About your Search

20110901
20110930
Search Results 0 to 4 of about 5
on "to the contrary" with bonnie erbe: up first, an exclusive interview with white house senior advisor valerie jarrett, plus journalist ron suskind on claimwomen felt frozen out in the early days of the obama presidency. behind the headlines, former michigan governor jennifer granholm on her tumultuous years leading that state - and what america can learn from michigan. >> hello, i'm irene natividad in for bonnie erbe. welcome to "to the contrary," a discussion of news and social trends from diverse perspectives. i'm happy to report bonnie will return to the show in two weeks. we begin today with charges the early obama white house was not a good place for women: >> the boys teamed up with the boys and the girls with the girls and all of a sudden, the boys were running things and the women felt left out. >> these charges are in a new book "confidence men," by pulitzer prize-winning journalist ron suskind. he details how top female advisers felt excluded from key policy decisions. senior advisor valerie jarrett does not dispute gender friction in the early days but says it was addressed
funding provided by: additional funding provided by: >> this week on "to the contrary with bonnie erbe," up first, president obama's jobs plan. how might it impact women, children and families. then, america on heightened alert as we remember 9/11 ten years later. more on the threat. and we'll hear from a woman who lost her husband in the attacks. behind the headlines, new york senator kirsten gillibrand's campaign urging women to get in the game. hello, i'm linda chavez in for bonnie erbe. welcome to "to the contrary," a discussion of news and social trends from diverse perspectives. we begin with the president's plan to fix the country's job crisis. >> >> after revealing the american jobs act to congress and the american public, president obama is taking his message on the road. the plan creates more jobs for construction workers, teachers, veterans, and the long-term unemployed. it provides tax breaks for companies who hire new workers and cuts payroll taxes in half for every working american and every small business. he also called for reforming the medicare program. >> i real
'm tara wall sitting in for bonnie erbe. welcome to "to the contrary," a discussion of news and social trends from diverse perspectives. up first, the nation's capital takes on kids and sex. a new standardized test in the district of columbia will test children on more than just reading and math. this test will have questions on human sexuality, contraception and drug use. the 50-question exam debuts this spring and is the nation's first and only. washington, d.c., has some of the country's highest rates for teen pregnancy and stds and school officials hope the test will explain what knowledge students have about these topics. but sex education and standardized testing are controversial topics for parents and teachers. and some parents are concerned sex education topics will now be taught to the test like reading and math. others praise the district's new initiative but worry it doesn't do enough for prevention. the test will also include questions about exercise, healthy eating and mental health. >> is the district doing the right thing for its students? >> tara, i don't know about th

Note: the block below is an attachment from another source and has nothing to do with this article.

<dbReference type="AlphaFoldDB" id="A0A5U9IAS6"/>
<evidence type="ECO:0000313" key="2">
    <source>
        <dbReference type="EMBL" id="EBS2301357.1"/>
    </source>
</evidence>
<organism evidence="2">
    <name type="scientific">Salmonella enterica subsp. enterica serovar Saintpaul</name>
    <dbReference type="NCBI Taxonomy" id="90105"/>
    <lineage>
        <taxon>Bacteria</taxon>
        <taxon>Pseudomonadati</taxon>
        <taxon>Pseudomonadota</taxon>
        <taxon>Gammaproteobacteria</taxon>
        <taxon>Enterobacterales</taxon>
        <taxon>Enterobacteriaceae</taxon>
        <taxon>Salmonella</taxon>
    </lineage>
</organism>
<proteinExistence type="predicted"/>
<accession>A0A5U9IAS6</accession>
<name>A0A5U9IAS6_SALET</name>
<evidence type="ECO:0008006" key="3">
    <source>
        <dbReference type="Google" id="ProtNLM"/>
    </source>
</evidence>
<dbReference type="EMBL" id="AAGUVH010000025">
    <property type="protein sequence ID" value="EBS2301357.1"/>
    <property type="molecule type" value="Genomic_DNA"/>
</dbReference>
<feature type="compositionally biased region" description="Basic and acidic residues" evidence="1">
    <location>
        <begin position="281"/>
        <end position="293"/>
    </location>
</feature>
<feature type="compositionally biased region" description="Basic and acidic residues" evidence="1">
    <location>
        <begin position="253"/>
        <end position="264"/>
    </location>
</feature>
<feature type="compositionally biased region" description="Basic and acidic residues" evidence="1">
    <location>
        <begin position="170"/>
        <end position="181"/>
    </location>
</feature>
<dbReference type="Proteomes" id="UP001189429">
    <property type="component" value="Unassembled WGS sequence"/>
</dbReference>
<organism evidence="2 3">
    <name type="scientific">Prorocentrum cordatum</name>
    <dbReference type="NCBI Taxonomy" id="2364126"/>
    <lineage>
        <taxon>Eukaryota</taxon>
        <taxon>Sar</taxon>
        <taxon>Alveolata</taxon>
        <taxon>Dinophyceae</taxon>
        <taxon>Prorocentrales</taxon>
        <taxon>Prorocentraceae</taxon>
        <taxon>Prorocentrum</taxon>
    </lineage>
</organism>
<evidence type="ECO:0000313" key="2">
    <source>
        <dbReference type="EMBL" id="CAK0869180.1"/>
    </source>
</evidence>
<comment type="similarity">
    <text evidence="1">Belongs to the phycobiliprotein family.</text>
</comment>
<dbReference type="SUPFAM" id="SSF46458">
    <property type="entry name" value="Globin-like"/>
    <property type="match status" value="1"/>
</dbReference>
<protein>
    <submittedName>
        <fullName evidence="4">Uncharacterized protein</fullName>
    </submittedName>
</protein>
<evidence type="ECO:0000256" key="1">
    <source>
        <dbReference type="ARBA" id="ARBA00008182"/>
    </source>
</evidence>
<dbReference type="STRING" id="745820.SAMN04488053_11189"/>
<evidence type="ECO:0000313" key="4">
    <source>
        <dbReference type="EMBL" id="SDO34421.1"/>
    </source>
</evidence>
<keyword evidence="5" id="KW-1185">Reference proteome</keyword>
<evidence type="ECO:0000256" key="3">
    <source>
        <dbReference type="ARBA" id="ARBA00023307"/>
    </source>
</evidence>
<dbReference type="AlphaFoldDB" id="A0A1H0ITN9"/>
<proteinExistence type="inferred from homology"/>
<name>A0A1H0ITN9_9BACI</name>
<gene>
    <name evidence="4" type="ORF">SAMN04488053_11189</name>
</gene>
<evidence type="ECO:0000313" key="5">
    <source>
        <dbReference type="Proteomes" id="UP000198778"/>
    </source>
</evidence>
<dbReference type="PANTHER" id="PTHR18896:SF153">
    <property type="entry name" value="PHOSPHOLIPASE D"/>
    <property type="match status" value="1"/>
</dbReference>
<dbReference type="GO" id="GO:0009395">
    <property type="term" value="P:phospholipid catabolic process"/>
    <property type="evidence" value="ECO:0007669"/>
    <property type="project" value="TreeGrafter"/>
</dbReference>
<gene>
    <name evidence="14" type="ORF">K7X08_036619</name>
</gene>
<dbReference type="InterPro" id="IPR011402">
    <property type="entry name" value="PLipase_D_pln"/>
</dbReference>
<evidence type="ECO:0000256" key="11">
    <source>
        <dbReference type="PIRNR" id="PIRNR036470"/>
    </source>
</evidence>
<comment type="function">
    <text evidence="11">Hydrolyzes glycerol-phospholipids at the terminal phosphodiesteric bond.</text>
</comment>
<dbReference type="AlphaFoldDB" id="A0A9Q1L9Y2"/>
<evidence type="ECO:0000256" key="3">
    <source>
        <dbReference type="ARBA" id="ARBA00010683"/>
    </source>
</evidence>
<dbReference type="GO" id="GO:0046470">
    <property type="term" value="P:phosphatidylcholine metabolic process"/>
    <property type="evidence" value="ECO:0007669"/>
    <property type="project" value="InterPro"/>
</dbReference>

of terrorism that you physically endanger another person's life. i mean, you don't have to be bonnie and clyde to be a bank robber, and you don't have to be al qaeda to be a terrorist. >> i don't think these people are terrorists. i think the people and the agencies and the industry that they're fighting are the true terrorists. when you've got big timber companies coming into the northwest, clear-cutting old- growth forest; big oil companies with their big oil spills that cost billions and billions and billions of dollars-- you don't see the fbi raiding these executives' homes or anything like that. they aren't being threatened with life in prison. all they really do is just pay a fine and move on to the next court. >> the old adage that, you know, one man's terrorist is another man's freedom fighter is true. you know, if you agree with their motives, "wow, they're a hero. they're not a terrorist at all." if you disagree with their motives, then they're a terrorist. that's tough, okay? that's why its a whole lot cleaner to deal with crimes. g,i ood cthris, t n-crimes. okay, im good with that.
town, as well as bonny walid, which has a tribe that has been traditionally quite pro qaddafi. there are people inside these places who may feel that they have no choice. they're a bit desperado. they worry if they do give up they may be executed and they really have nothing to lose by continuing to fight. >> reporter: tara, you had a very interesting piece in the "washington post" this morning talking about the fact that libyans, ordinary libyans are growing impatient with their leadership. what did you mean? explain that a little more. >> well, ordinary libyans are not hearing very much about the process of nation building that's going on right now. and part of the reason for this is because there is some chaos within that process. libya is basically a country that was left without any institutions, unlike egypt and tunisia. libya has no real army to speak of. libya has no parliamentary body. many of its institutions are just in complete disarray. and so libyans are waiting for these institutions to start up again, and in order for that to happen, there has to be some sort o
Search Results 0 to 4 of about 5

Terms of Use (10 Mar 2001)